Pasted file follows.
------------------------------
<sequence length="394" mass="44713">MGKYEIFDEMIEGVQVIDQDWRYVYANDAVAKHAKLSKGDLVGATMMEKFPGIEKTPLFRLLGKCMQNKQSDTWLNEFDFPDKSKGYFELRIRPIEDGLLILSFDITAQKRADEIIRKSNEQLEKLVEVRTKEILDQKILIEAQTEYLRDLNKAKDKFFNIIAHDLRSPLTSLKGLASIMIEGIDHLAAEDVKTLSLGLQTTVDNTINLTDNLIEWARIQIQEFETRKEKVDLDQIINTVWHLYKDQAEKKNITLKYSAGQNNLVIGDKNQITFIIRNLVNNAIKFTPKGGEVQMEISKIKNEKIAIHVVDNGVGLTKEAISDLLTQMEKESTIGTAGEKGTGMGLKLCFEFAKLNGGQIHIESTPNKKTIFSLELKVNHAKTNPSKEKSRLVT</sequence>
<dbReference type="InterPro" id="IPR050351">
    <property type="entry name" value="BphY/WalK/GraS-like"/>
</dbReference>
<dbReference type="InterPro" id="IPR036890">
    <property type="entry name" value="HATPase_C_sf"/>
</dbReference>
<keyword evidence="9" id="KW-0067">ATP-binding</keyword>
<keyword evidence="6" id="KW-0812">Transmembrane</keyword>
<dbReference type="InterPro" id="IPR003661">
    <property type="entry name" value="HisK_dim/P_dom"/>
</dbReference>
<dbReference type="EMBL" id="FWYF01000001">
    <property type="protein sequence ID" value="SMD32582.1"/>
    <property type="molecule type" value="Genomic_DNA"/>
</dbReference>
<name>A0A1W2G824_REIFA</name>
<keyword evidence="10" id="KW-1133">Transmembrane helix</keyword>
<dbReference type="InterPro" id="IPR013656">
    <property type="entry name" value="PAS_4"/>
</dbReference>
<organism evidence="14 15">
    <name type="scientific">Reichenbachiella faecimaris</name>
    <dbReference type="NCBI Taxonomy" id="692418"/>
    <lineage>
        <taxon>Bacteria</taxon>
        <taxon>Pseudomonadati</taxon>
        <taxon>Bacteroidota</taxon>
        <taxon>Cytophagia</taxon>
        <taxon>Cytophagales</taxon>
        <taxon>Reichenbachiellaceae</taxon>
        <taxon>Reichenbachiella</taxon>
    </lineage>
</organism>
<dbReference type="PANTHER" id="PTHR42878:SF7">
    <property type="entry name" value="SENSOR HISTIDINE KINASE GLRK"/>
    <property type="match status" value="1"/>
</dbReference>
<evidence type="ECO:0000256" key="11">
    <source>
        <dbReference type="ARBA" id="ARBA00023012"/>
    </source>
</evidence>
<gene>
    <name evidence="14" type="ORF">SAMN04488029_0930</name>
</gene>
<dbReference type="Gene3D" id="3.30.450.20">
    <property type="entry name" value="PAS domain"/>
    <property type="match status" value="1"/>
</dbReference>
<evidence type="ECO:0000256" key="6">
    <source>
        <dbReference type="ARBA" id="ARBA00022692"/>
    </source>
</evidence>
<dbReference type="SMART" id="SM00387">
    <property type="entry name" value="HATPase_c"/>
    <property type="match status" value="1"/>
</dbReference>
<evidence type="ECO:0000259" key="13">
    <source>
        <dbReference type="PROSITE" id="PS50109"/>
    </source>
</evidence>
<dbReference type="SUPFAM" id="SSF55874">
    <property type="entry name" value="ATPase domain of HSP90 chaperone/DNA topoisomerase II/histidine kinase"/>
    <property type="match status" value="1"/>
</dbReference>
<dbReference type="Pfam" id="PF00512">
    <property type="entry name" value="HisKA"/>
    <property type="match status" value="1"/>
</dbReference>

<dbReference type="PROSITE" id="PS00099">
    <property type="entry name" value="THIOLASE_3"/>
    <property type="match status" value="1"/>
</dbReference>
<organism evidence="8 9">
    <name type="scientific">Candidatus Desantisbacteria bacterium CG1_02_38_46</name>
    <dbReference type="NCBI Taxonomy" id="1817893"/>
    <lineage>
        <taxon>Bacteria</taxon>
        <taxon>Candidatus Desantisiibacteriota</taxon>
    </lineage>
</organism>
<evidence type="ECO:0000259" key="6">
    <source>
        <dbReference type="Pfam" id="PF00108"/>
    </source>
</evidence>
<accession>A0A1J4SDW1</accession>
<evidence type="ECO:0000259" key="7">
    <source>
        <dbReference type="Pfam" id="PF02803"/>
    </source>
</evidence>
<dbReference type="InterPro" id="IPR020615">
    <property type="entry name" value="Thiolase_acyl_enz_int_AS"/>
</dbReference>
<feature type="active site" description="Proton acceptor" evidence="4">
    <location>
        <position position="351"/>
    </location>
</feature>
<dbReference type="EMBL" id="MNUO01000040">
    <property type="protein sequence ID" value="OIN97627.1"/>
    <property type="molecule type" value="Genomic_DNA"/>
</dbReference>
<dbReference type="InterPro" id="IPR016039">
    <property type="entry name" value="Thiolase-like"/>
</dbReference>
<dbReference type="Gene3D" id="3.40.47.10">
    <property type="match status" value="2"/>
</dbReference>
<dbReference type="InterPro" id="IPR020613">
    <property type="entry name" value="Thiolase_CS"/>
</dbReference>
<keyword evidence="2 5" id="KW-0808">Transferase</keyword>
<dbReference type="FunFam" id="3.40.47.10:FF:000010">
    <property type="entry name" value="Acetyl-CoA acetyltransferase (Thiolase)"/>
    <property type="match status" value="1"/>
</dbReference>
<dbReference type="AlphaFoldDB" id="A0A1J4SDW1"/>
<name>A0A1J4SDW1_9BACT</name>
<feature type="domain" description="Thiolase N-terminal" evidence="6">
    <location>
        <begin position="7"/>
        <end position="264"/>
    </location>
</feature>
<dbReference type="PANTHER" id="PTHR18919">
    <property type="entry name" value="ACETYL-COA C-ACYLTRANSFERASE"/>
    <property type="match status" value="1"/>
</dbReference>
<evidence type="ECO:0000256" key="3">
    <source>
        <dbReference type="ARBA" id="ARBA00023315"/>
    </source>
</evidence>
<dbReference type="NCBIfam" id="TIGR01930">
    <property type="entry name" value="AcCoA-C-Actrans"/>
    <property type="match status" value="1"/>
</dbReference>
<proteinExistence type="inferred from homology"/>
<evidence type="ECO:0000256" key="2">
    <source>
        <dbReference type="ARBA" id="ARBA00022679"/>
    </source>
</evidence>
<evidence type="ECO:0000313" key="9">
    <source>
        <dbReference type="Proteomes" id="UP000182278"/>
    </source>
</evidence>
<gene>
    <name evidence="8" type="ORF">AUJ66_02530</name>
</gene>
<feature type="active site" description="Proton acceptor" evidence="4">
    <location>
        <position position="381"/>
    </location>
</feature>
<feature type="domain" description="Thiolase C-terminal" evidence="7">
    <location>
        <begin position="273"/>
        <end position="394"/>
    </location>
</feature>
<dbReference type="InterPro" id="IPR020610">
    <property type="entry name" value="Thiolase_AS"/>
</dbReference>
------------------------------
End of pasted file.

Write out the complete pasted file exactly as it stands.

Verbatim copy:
<sequence length="394" mass="44713">MGKYEIFDEMIEGVQVIDQDWRYVYANDAVAKHAKLSKGDLVGATMMEKFPGIEKTPLFRLLGKCMQNKQSDTWLNEFDFPDKSKGYFELRIRPIEDGLLILSFDITAQKRADEIIRKSNEQLEKLVEVRTKEILDQKILIEAQTEYLRDLNKAKDKFFNIIAHDLRSPLTSLKGLASIMIEGIDHLAAEDVKTLSLGLQTTVDNTINLTDNLIEWARIQIQEFETRKEKVDLDQIINTVWHLYKDQAEKKNITLKYSAGQNNLVIGDKNQITFIIRNLVNNAIKFTPKGGEVQMEISKIKNEKIAIHVVDNGVGLTKEAISDLLTQMEKESTIGTAGEKGTGMGLKLCFEFAKLNGGQIHIESTPNKKTIFSLELKVNHAKTNPSKEKSRLVT</sequence>
<dbReference type="InterPro" id="IPR050351">
    <property type="entry name" value="BphY/WalK/GraS-like"/>
</dbReference>
<dbReference type="InterPro" id="IPR036890">
    <property type="entry name" value="HATPase_C_sf"/>
</dbReference>
<keyword evidence="9" id="KW-0067">ATP-binding</keyword>
<keyword evidence="6" id="KW-0812">Transmembrane</keyword>
<dbReference type="InterPro" id="IPR003661">
    <property type="entry name" value="HisK_dim/P_dom"/>
</dbReference>
<dbReference type="EMBL" id="FWYF01000001">
    <property type="protein sequence ID" value="SMD32582.1"/>
    <property type="molecule type" value="Genomic_DNA"/>
</dbReference>
<name>A0A1W2G824_REIFA</name>
<keyword evidence="10" id="KW-1133">Transmembrane helix</keyword>
<dbReference type="InterPro" id="IPR013656">
    <property type="entry name" value="PAS_4"/>
</dbReference>
<organism evidence="14 15">
    <name type="scientific">Reichenbachiella faecimaris</name>
    <dbReference type="NCBI Taxonomy" id="692418"/>
    <lineage>
        <taxon>Bacteria</taxon>
        <taxon>Pseudomonadati</taxon>
        <taxon>Bacteroidota</taxon>
        <taxon>Cytophagia</taxon>
        <taxon>Cytophagales</taxon>
        <taxon>Reichenbachiellaceae</taxon>
        <taxon>Reichenbachiella</taxon>
    </lineage>
</organism>
<dbReference type="PANTHER" id="PTHR42878:SF7">
    <property type="entry name" value="SENSOR HISTIDINE KINASE GLRK"/>
    <property type="match status" value="1"/>
</dbReference>
<evidence type="ECO:0000256" key="11">
    <source>
        <dbReference type="ARBA" id="ARBA00023012"/>
    </source>
</evidence>
<gene>
    <name evidence="14" type="ORF">SAMN04488029_0930</name>
</gene>
<dbReference type="Gene3D" id="3.30.450.20">
    <property type="entry name" value="PAS domain"/>
    <property type="match status" value="1"/>
</dbReference>
<evidence type="ECO:0000256" key="6">
    <source>
        <dbReference type="ARBA" id="ARBA00022692"/>
    </source>
</evidence>
<dbReference type="SMART" id="SM00387">
    <property type="entry name" value="HATPase_c"/>
    <property type="match status" value="1"/>
</dbReference>
<evidence type="ECO:0000259" key="13">
    <source>
        <dbReference type="PROSITE" id="PS50109"/>
    </source>
</evidence>
<dbReference type="SUPFAM" id="SSF55874">
    <property type="entry name" value="ATPase domain of HSP90 chaperone/DNA topoisomerase II/histidine kinase"/>
    <property type="match status" value="1"/>
</dbReference>
<dbReference type="Pfam" id="PF00512">
    <property type="entry name" value="HisKA"/>
    <property type="match status" value="1"/>
</dbReference>

<dbReference type="PROSITE" id="PS00099">
    <property type="entry name" value="THIOLASE_3"/>
    <property type="match status" value="1"/>
</dbReference>
<organism evidence="8 9">
    <name type="scientific">Candidatus Desantisbacteria bacterium CG1_02_38_46</name>
    <dbReference type="NCBI Taxonomy" id="1817893"/>
    <lineage>
        <taxon>Bacteria</taxon>
        <taxon>Candidatus Desantisiibacteriota</taxon>
    </lineage>
</organism>
<evidence type="ECO:0000259" key="6">
    <source>
        <dbReference type="Pfam" id="PF00108"/>
    </source>
</evidence>
<accession>A0A1J4SDW1</accession>
<evidence type="ECO:0000259" key="7">
    <source>
        <dbReference type="Pfam" id="PF02803"/>
    </source>
</evidence>
<dbReference type="InterPro" id="IPR020615">
    <property type="entry name" value="Thiolase_acyl_enz_int_AS"/>
</dbReference>
<feature type="active site" description="Proton acceptor" evidence="4">
    <location>
        <position position="351"/>
    </location>
</feature>
<dbReference type="EMBL" id="MNUO01000040">
    <property type="protein sequence ID" value="OIN97627.1"/>
    <property type="molecule type" value="Genomic_DNA"/>
</dbReference>
<dbReference type="InterPro" id="IPR016039">
    <property type="entry name" value="Thiolase-like"/>
</dbReference>
<dbReference type="Gene3D" id="3.40.47.10">
    <property type="match status" value="2"/>
</dbReference>
<dbReference type="InterPro" id="IPR020613">
    <property type="entry name" value="Thiolase_CS"/>
</dbReference>
<keyword evidence="2 5" id="KW-0808">Transferase</keyword>
<dbReference type="FunFam" id="3.40.47.10:FF:000010">
    <property type="entry name" value="Acetyl-CoA acetyltransferase (Thiolase)"/>
    <property type="match status" value="1"/>
</dbReference>
<dbReference type="AlphaFoldDB" id="A0A1J4SDW1"/>
<name>A0A1J4SDW1_9BACT</name>
<feature type="domain" description="Thiolase N-terminal" evidence="6">
    <location>
        <begin position="7"/>
        <end position="264"/>
    </location>
</feature>
<dbReference type="PANTHER" id="PTHR18919">
    <property type="entry name" value="ACETYL-COA C-ACYLTRANSFERASE"/>
    <property type="match status" value="1"/>
</dbReference>
<evidence type="ECO:0000256" key="3">
    <source>
        <dbReference type="ARBA" id="ARBA00023315"/>
    </source>
</evidence>
<dbReference type="NCBIfam" id="TIGR01930">
    <property type="entry name" value="AcCoA-C-Actrans"/>
    <property type="match status" value="1"/>
</dbReference>
<proteinExistence type="inferred from homology"/>
<evidence type="ECO:0000256" key="2">
    <source>
        <dbReference type="ARBA" id="ARBA00022679"/>
    </source>
</evidence>
<evidence type="ECO:0000313" key="9">
    <source>
        <dbReference type="Proteomes" id="UP000182278"/>
    </source>
</evidence>
<gene>
    <name evidence="8" type="ORF">AUJ66_02530</name>
</gene>
<feature type="active site" description="Proton acceptor" evidence="4">
    <location>
        <position position="381"/>
    </location>
</feature>
<feature type="domain" description="Thiolase C-terminal" evidence="7">
    <location>
        <begin position="273"/>
        <end position="394"/>
    </location>
</feature>
<dbReference type="InterPro" id="IPR020610">
    <property type="entry name" value="Thiolase_AS"/>
</dbReference>